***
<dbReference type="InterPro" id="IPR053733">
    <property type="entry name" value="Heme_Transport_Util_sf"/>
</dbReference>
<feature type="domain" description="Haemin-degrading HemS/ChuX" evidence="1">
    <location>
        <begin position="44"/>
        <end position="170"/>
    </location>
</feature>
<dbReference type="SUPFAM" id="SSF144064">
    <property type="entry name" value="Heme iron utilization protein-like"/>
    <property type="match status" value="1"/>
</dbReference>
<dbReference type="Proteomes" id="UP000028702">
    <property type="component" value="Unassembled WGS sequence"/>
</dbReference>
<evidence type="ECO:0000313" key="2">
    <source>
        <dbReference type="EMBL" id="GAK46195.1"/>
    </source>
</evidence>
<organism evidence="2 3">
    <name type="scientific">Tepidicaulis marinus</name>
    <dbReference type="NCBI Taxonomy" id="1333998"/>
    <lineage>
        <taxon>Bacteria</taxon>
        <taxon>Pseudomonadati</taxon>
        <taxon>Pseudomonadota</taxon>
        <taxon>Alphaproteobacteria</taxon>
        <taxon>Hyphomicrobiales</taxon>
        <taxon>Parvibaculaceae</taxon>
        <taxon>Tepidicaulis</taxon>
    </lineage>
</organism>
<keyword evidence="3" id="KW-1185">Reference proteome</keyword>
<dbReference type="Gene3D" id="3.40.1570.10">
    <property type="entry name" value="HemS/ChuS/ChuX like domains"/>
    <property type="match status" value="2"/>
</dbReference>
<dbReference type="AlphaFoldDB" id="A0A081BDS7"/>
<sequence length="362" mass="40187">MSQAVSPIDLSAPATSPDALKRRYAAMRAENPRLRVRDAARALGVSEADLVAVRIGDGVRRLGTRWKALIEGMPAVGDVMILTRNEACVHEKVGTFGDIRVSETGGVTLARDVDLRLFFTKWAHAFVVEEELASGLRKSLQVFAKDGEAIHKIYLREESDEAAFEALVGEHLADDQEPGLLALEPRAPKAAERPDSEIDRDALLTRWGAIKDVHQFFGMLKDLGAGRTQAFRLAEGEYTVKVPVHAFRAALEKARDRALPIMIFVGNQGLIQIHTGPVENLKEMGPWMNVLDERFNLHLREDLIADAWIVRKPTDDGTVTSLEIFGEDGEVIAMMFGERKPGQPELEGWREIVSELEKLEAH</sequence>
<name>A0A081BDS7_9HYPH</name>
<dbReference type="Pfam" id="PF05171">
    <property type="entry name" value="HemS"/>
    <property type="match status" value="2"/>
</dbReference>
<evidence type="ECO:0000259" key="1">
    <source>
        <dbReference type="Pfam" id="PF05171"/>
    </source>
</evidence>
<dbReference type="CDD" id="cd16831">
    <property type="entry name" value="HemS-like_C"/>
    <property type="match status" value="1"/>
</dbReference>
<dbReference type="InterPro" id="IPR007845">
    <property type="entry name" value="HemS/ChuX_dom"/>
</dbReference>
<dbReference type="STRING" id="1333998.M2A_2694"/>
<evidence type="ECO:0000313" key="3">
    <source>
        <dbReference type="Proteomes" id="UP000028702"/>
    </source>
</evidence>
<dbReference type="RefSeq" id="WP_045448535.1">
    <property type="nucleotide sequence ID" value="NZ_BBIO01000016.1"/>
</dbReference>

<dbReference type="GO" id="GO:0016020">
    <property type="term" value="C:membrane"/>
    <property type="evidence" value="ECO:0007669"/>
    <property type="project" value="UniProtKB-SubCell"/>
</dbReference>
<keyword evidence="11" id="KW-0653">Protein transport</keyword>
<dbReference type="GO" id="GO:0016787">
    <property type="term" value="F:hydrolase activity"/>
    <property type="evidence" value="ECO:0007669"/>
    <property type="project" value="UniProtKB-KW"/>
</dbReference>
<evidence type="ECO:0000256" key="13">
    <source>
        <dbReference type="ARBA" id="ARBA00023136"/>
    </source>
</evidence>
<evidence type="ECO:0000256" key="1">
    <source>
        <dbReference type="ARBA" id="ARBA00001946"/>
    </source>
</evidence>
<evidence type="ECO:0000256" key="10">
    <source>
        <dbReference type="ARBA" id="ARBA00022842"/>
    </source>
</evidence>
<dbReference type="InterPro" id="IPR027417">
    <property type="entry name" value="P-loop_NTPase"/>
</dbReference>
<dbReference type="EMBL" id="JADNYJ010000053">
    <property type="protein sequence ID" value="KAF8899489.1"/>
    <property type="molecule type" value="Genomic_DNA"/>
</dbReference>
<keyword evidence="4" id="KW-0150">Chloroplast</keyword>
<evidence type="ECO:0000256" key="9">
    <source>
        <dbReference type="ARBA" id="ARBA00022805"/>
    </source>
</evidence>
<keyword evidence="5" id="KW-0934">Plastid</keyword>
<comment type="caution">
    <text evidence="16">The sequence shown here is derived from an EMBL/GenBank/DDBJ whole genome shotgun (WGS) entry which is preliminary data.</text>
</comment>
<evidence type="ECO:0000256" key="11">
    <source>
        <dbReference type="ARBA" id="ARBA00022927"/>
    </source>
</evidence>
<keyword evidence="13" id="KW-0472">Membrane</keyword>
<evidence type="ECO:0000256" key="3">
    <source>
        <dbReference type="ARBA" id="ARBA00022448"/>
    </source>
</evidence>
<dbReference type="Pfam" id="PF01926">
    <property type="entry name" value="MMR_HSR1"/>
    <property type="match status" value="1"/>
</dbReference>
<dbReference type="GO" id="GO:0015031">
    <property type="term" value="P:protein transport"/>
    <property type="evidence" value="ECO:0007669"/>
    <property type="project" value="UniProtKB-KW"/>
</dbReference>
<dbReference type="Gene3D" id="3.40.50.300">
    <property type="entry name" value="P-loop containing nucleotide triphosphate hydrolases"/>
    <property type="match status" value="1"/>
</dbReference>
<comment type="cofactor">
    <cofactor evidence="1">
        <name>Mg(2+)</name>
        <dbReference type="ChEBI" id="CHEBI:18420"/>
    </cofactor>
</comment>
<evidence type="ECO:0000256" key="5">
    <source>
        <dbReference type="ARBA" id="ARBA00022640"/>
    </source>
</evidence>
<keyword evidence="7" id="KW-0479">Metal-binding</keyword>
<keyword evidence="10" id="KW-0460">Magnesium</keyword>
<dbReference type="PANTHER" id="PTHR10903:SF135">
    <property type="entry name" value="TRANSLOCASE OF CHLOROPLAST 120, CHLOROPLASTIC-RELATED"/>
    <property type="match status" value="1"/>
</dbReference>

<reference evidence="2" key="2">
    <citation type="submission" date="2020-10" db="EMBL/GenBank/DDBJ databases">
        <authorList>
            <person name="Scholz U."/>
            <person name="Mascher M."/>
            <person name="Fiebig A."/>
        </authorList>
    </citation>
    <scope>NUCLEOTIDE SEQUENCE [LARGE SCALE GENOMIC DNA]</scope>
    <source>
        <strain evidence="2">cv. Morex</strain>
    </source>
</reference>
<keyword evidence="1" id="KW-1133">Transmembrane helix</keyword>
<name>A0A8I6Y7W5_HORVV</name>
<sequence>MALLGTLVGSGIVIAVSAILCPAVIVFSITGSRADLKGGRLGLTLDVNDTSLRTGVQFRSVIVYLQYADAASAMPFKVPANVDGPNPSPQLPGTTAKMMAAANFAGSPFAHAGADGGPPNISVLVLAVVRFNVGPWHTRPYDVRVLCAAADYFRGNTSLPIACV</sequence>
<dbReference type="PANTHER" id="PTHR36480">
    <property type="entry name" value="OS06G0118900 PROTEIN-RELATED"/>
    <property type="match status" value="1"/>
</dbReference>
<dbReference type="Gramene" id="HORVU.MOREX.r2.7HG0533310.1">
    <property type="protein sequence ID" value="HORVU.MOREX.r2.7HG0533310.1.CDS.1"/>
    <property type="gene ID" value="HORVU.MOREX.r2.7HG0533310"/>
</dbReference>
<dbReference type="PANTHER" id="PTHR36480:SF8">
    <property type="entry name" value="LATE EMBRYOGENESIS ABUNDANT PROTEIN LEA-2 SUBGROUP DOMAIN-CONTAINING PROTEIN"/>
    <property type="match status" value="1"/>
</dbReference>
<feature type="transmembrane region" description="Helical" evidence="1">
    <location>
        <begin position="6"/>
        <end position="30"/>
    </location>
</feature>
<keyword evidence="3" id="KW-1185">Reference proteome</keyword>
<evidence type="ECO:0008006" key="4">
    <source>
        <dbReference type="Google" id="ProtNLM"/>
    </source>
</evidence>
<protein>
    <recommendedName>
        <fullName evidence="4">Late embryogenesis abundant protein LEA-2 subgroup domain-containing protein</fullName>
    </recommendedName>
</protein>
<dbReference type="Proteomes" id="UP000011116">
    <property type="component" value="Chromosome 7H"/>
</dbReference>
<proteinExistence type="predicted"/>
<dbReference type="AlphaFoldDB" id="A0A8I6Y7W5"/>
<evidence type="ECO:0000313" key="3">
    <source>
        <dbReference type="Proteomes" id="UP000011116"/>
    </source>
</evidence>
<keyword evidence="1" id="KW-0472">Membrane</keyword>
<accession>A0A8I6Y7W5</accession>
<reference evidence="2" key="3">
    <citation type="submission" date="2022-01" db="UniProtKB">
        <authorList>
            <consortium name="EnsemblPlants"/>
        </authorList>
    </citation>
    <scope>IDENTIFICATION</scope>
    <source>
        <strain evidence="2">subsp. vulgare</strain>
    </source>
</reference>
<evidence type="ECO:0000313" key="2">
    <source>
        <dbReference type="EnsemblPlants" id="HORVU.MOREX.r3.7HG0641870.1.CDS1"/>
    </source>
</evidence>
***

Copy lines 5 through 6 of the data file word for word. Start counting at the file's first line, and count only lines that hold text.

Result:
    <location>
        <begin position="44"/>